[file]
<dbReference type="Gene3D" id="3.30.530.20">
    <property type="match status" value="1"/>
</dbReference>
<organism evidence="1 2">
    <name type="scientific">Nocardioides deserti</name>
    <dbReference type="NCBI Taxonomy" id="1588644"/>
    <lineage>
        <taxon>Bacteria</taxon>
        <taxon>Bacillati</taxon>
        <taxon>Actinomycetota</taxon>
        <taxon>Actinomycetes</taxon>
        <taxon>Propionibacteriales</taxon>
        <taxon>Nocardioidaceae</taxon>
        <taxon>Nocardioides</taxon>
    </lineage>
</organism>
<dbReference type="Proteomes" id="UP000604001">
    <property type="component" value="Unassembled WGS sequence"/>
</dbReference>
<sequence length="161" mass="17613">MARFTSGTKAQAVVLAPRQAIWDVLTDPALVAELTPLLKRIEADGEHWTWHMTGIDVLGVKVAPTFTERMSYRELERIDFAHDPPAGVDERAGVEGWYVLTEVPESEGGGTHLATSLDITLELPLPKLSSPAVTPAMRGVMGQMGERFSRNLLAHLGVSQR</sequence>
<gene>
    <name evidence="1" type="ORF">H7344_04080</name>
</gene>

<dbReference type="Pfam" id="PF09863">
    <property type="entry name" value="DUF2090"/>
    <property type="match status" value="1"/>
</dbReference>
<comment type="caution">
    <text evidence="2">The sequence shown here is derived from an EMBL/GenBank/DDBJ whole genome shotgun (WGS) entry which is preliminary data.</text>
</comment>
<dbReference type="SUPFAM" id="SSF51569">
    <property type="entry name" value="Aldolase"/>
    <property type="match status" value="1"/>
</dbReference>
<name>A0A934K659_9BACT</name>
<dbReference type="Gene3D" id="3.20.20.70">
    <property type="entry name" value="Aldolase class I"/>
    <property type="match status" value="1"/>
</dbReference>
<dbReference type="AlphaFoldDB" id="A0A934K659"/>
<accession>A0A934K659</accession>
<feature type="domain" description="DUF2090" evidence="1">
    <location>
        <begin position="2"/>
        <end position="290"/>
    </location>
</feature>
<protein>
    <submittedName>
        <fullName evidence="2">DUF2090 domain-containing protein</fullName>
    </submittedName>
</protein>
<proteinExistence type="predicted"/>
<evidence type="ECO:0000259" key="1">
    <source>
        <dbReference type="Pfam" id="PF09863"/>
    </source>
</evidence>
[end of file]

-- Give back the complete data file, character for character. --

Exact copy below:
<dbReference type="Gene3D" id="3.30.530.20">
    <property type="match status" value="1"/>
</dbReference>
<organism evidence="1 2">
    <name type="scientific">Nocardioides deserti</name>
    <dbReference type="NCBI Taxonomy" id="1588644"/>
    <lineage>
        <taxon>Bacteria</taxon>
        <taxon>Bacillati</taxon>
        <taxon>Actinomycetota</taxon>
        <taxon>Actinomycetes</taxon>
        <taxon>Propionibacteriales</taxon>
        <taxon>Nocardioidaceae</taxon>
        <taxon>Nocardioides</taxon>
    </lineage>
</organism>
<dbReference type="Proteomes" id="UP000604001">
    <property type="component" value="Unassembled WGS sequence"/>
</dbReference>
<sequence length="161" mass="17613">MARFTSGTKAQAVVLAPRQAIWDVLTDPALVAELTPLLKRIEADGEHWTWHMTGIDVLGVKVAPTFTERMSYRELERIDFAHDPPAGVDERAGVEGWYVLTEVPESEGGGTHLATSLDITLELPLPKLSSPAVTPAMRGVMGQMGERFSRNLLAHLGVSQR</sequence>
<gene>
    <name evidence="1" type="ORF">H7344_04080</name>
</gene>

<dbReference type="Pfam" id="PF09863">
    <property type="entry name" value="DUF2090"/>
    <property type="match status" value="1"/>
</dbReference>
<comment type="caution">
    <text evidence="2">The sequence shown here is derived from an EMBL/GenBank/DDBJ whole genome shotgun (WGS) entry which is preliminary data.</text>
</comment>
<dbReference type="SUPFAM" id="SSF51569">
    <property type="entry name" value="Aldolase"/>
    <property type="match status" value="1"/>
</dbReference>
<name>A0A934K659_9BACT</name>
<dbReference type="Gene3D" id="3.20.20.70">
    <property type="entry name" value="Aldolase class I"/>
    <property type="match status" value="1"/>
</dbReference>
<dbReference type="AlphaFoldDB" id="A0A934K659"/>
<accession>A0A934K659</accession>
<feature type="domain" description="DUF2090" evidence="1">
    <location>
        <begin position="2"/>
        <end position="290"/>
    </location>
</feature>
<protein>
    <submittedName>
        <fullName evidence="2">DUF2090 domain-containing protein</fullName>
    </submittedName>
</protein>
<proteinExistence type="predicted"/>
<evidence type="ECO:0000259" key="1">
    <source>
        <dbReference type="Pfam" id="PF09863"/>
    </source>
</evidence>